The Whistling Train

How beautiful that moment was, when I was reading Chandamama by the window-side of the train, while the Sun set in the west, and the train rushed through the countryside, making up for the lost time in the numerous earlier stops. The compartment was getting roomy after each stop. We were nearing our destination every second. It was that time of the day when we could relax our arms and feet in the empty seat after a punishing afternoon sun in May. I looked around and life moved before my eyes. Water gushed out of the taps. The bhel-puri wallah had washed his face. The tramp who was travelling without a ticket now opened the door and streched out his legs at the entrance. We were right in the countryside, and we had ourselves and the setting Sun with us to savour the moment. The train whistled a long whistle to complete the experience.

In the waning light, I turned to the text in my hands. I had ‘This month in history’ section open before me on crisp brown coloured paper. May Day was the moment. A new breed of humans had been created. The working class. The working class had moved into the city for a better life. The working class is made of numerous families whose stories didn’t differ much, or didn’t matter: the man and the woman and occasionally a child. The working class was not a class at all in the beginning. They were just slaves put to hazardous, thankless jobs that filled the pockets of the capitalists. Working conditions were harsh and humans were as dispensable as the machines that they operated. Very soon the working class was cornered: when you corner an animal it can do only one thing. Fight back. And how! May Day is a testimony to the fighting spirit of the working class that brought in weekends, fixed working hours and minimum pay. It is a reminder that workers’ lives are as important and valuable as their masters’.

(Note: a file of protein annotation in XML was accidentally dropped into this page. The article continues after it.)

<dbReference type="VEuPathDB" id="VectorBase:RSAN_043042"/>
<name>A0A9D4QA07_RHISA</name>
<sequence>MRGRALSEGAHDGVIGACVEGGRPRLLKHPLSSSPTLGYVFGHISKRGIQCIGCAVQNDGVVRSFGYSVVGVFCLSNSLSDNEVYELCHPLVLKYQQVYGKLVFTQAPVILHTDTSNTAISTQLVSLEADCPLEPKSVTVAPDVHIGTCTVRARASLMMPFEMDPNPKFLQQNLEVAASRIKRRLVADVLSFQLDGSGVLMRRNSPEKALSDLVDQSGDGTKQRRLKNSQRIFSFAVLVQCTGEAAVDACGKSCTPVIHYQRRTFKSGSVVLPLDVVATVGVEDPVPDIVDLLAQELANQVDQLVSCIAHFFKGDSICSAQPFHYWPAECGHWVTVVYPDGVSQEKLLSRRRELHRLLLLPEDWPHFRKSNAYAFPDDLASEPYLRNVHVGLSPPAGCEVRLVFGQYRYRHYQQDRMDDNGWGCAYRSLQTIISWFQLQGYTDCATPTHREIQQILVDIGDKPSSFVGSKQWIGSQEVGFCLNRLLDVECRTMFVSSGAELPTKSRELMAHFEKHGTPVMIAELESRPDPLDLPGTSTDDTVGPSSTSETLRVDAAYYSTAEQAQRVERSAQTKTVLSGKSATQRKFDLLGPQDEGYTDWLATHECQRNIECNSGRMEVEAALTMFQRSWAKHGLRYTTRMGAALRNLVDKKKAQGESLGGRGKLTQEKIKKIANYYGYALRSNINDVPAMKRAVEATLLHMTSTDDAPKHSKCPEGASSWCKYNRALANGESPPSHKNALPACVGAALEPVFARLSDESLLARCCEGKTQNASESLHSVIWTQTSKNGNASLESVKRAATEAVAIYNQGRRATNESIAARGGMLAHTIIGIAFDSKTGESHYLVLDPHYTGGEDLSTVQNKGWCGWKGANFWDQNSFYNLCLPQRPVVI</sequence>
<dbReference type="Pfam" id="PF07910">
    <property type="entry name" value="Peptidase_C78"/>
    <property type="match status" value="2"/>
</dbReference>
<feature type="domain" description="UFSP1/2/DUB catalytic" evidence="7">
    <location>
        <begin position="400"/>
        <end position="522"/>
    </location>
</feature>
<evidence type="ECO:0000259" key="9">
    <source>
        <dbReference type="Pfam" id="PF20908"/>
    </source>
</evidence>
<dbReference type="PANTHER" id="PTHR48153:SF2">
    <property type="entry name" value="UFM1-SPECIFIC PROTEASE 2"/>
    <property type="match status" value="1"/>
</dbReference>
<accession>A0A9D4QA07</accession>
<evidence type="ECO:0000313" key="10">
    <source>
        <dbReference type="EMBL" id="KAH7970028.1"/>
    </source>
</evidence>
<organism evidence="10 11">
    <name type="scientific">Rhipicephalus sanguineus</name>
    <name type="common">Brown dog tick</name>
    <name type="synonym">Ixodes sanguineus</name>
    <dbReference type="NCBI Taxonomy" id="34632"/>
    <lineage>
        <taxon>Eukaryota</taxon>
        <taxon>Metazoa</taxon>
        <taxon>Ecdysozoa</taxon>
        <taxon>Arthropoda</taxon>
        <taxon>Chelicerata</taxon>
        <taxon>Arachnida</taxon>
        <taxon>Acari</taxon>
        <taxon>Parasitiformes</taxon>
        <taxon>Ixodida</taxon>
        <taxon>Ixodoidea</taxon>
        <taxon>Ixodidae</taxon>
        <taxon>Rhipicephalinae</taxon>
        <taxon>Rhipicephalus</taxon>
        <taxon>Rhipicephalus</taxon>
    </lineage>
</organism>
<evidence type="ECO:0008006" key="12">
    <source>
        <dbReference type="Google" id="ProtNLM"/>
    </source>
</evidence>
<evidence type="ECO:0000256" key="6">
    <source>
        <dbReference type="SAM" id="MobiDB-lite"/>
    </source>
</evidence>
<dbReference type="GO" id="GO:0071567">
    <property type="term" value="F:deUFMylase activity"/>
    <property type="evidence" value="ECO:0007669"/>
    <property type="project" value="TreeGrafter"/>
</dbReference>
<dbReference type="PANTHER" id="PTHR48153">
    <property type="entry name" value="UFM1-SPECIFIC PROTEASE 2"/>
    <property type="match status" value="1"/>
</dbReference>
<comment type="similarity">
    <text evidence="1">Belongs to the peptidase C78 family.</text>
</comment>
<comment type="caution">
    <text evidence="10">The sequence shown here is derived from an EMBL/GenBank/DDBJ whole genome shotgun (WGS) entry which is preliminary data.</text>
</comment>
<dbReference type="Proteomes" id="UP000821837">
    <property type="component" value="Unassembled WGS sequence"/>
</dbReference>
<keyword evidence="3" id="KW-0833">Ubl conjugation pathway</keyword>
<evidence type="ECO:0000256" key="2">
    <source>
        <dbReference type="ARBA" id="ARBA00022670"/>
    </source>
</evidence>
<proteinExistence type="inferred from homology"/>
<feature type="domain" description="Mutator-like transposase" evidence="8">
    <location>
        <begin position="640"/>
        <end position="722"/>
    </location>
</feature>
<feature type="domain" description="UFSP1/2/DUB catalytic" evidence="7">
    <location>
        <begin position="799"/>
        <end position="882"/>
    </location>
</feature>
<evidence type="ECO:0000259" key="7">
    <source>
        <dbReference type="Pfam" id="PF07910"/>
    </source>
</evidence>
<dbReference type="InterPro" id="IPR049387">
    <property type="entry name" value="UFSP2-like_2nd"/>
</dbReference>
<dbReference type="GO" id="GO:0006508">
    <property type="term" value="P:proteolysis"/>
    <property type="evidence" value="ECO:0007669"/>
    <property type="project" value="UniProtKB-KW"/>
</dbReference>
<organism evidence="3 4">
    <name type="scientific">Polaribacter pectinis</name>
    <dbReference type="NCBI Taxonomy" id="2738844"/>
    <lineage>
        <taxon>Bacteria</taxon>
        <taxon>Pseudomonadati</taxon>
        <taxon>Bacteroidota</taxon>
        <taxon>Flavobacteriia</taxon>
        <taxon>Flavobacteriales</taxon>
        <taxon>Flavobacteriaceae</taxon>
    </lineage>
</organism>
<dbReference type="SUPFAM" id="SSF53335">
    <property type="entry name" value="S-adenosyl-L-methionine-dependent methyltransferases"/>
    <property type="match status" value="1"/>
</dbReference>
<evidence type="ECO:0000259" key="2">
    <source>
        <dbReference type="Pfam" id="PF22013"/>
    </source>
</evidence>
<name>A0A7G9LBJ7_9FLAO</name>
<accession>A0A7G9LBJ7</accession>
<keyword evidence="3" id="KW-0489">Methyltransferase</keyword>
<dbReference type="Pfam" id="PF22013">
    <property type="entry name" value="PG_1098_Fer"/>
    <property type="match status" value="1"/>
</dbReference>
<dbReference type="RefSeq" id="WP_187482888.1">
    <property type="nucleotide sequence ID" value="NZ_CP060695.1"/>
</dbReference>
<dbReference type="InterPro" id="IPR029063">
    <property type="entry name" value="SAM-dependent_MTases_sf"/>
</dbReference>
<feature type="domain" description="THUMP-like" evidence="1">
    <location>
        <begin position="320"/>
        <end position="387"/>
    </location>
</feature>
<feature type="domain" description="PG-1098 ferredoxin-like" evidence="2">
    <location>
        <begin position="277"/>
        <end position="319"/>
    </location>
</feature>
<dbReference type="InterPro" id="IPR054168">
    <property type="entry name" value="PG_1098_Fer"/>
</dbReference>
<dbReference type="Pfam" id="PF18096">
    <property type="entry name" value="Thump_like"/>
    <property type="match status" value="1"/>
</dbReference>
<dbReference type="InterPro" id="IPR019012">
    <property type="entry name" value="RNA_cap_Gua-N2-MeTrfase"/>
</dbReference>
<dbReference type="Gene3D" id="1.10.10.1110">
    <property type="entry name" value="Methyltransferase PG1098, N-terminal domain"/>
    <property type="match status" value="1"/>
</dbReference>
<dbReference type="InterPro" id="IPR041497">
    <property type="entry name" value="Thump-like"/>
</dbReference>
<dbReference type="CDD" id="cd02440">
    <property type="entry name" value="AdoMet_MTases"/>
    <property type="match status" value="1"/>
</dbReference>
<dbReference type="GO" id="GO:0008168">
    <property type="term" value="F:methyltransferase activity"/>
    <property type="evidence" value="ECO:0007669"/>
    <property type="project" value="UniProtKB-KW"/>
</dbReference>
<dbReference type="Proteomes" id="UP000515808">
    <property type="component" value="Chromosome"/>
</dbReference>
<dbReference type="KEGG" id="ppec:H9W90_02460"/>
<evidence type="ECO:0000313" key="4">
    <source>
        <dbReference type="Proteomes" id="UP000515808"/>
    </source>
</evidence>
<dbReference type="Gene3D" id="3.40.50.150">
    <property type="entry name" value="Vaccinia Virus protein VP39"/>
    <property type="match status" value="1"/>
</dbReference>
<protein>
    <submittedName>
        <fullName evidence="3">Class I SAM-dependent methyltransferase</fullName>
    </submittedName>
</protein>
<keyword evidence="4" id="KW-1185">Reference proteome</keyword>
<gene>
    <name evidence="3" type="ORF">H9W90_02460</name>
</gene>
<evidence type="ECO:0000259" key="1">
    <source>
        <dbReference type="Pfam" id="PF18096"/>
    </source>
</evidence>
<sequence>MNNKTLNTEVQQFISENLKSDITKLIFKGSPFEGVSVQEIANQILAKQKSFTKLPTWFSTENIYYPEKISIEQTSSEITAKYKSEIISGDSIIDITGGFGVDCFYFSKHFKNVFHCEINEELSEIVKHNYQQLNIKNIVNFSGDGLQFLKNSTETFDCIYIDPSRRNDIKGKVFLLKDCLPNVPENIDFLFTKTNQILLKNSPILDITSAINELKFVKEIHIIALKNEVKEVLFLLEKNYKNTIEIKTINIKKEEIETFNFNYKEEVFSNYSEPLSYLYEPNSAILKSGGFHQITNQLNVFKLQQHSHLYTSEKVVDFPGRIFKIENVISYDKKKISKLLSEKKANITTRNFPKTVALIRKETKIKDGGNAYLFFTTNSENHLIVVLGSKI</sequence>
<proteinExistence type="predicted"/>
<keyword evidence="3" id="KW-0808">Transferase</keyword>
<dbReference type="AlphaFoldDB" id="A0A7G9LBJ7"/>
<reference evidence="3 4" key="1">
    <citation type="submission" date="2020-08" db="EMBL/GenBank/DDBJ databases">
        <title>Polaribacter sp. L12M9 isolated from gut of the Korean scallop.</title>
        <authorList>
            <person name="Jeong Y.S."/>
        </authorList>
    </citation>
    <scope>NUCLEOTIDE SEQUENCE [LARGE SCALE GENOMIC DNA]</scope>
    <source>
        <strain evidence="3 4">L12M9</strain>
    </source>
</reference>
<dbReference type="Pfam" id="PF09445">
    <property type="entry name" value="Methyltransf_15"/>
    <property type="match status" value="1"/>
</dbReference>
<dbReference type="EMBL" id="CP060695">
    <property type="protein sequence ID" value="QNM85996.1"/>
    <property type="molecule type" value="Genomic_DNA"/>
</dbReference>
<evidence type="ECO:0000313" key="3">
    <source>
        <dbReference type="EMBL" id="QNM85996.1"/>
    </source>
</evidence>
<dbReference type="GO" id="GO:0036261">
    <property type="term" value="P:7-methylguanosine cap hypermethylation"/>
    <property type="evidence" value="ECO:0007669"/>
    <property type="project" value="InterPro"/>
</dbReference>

*

The tube lights were soon switched on; when the tube light is switched on, you close your eyes and wish for a good evening. The air cooled down a bit and it made the dust on our faces less irksome. Soon enough, the train pulled up at a station where the lights were on too. But they were lights showing an afternoon that was lost, not an evening that had set in. For that we had to wait till the next station. And soon, we were at the terminus, where we were picked up from and driven home.

Getting down from the train with our tired faces and heavy baggage, I could not but wonder if I belonged to the place. It was seven thirty in the evening and everyone but me knew that it was seven thirty in the evening. Temple bells rang busily. People went about their businesses normally. Bikes and cars throttled past to wake me up to become one with the place I was brought into by that whistling train. My mind was still at the sunset and my reading about May Day. I do not know where the place was, but I knew if I followed the tracks past two stations (or more) I would pass by that place where I had experienced the melancholy. Workers did thankless jobs because their lives depended on them. The masters held them with a vise like grip. The world had not seen prosperity on such a large scale. Factories were erected, profits were made, lives were lived. None of it exists today but the memories. You can flip through those pages and know all about it. But you will come back to the world and not be sure if you are the only one who had seen it the way you had seen it. You can never know. It is just like the sunset on that whistling train.

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